Adventist education in schools, churches, and homes should be open to a wide variety of good music—classical and folk. Adventist children and youth should be encouraged to learn to play musical instruments, read music, sing in choirs and groups, and participate in musical numbers at various services.
Music performances in all Adventist schools must be consistent with the founding principles of the Church. This includes local talent, touring artists and bands, and officially funded entertainment events.
Christians shun certain styles of music and any secular music like and related to rock music that opens the mind to impure thoughts, leads to evil behavior, or destroys the understanding of what is pure and holy.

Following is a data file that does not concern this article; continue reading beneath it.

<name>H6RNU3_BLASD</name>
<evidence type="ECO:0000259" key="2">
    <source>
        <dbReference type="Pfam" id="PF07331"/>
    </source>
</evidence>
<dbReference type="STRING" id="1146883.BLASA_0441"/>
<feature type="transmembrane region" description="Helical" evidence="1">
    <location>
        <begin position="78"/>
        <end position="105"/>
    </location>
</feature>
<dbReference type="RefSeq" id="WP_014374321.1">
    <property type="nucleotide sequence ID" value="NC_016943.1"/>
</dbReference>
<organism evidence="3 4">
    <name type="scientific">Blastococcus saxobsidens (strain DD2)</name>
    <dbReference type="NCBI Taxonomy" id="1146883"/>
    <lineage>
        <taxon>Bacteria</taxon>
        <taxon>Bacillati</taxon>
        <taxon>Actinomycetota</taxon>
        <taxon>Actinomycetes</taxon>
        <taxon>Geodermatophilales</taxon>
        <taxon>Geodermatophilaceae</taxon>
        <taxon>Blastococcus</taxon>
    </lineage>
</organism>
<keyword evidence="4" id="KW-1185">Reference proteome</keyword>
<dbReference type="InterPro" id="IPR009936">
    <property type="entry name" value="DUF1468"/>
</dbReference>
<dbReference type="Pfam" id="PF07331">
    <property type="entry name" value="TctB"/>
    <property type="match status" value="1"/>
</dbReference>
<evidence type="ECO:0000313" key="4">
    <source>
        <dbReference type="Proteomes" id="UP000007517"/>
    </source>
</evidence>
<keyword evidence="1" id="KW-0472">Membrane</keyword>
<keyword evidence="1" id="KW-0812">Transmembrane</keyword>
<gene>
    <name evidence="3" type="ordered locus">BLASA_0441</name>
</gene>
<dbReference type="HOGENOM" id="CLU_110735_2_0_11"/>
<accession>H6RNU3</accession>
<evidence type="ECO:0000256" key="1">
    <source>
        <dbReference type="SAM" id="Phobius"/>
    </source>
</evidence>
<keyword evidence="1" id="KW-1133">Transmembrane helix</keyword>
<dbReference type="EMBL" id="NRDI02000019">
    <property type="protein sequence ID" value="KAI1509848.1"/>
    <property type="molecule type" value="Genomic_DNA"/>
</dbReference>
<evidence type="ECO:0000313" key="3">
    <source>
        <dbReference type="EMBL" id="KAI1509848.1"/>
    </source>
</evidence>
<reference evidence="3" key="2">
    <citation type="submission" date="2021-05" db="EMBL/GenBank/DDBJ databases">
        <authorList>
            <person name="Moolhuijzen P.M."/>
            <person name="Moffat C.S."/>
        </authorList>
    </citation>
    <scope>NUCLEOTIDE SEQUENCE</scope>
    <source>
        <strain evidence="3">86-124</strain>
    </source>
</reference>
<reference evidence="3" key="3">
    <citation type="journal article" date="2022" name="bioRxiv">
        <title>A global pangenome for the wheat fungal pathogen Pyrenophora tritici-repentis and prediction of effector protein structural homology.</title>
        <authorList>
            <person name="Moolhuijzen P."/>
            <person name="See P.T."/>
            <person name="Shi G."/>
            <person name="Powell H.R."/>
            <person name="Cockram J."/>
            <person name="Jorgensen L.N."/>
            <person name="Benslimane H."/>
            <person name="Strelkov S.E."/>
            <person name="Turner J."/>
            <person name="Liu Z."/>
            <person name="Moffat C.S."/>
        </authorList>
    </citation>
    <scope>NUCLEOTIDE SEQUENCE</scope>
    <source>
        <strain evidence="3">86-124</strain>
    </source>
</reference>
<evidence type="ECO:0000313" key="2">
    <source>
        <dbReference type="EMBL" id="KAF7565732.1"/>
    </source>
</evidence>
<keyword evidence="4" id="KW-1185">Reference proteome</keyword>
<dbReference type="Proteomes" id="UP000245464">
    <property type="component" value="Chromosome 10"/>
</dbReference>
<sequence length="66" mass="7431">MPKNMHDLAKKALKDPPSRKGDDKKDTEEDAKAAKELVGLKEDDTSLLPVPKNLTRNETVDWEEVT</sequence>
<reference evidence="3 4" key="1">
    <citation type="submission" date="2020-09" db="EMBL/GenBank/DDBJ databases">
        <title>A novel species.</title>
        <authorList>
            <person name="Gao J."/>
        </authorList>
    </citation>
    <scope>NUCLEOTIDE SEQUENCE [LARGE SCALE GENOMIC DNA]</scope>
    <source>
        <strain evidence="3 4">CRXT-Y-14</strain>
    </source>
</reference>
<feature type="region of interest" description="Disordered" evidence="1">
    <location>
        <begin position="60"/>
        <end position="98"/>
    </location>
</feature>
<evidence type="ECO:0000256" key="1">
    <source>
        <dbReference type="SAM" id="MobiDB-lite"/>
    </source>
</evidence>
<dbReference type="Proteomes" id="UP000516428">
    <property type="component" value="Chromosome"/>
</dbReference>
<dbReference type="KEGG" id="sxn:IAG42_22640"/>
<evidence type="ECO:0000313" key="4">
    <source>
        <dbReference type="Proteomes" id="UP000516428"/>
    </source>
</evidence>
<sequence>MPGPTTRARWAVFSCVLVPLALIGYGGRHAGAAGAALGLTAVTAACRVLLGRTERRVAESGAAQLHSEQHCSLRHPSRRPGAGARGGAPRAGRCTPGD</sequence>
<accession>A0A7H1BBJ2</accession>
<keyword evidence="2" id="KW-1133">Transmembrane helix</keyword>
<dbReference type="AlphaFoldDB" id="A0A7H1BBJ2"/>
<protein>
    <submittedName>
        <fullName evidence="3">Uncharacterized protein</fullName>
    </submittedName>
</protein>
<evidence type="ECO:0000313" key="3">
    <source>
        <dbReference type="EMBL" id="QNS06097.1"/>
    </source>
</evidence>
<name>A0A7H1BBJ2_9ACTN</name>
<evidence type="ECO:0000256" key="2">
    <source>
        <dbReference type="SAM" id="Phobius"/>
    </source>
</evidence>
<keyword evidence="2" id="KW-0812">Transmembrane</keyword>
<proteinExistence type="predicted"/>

Seventh-day Adventists are called to educate and learn the art of music itself, as well as cultivate good taste in music.
We live in a controversial but significant time in which people and society are increasingly expressing religious sentiments without clear Christian and biblical guidance. Music has become a serious subject requiring spiritual insight and firmness. Therefore, in order to make the right choice of musical means, we must ask ourselves the following important questions:
Does the piece of music we listen to or perform, both words and music, have a moral basis and depth?
What is the deep meaning of this piece of music? Does it carry a positive or negative idea? When we listen to music, do we find it to meet the criteria Paul expressed in 1 Cor. 10:31 and Phil. 4:8?
Is the idea of the piece of music effectively conveyed? Does the performer convey an atmosphere of reverence? Do words say one thing while music conveys another?
Do we seek the guidance of the Holy Spirit in choosing both secular and sacred music?
The musical creativity of Seventh-day Adventists is a choice of all the best, but above all, it is an approach to the Creator and Lord and glorification of Him.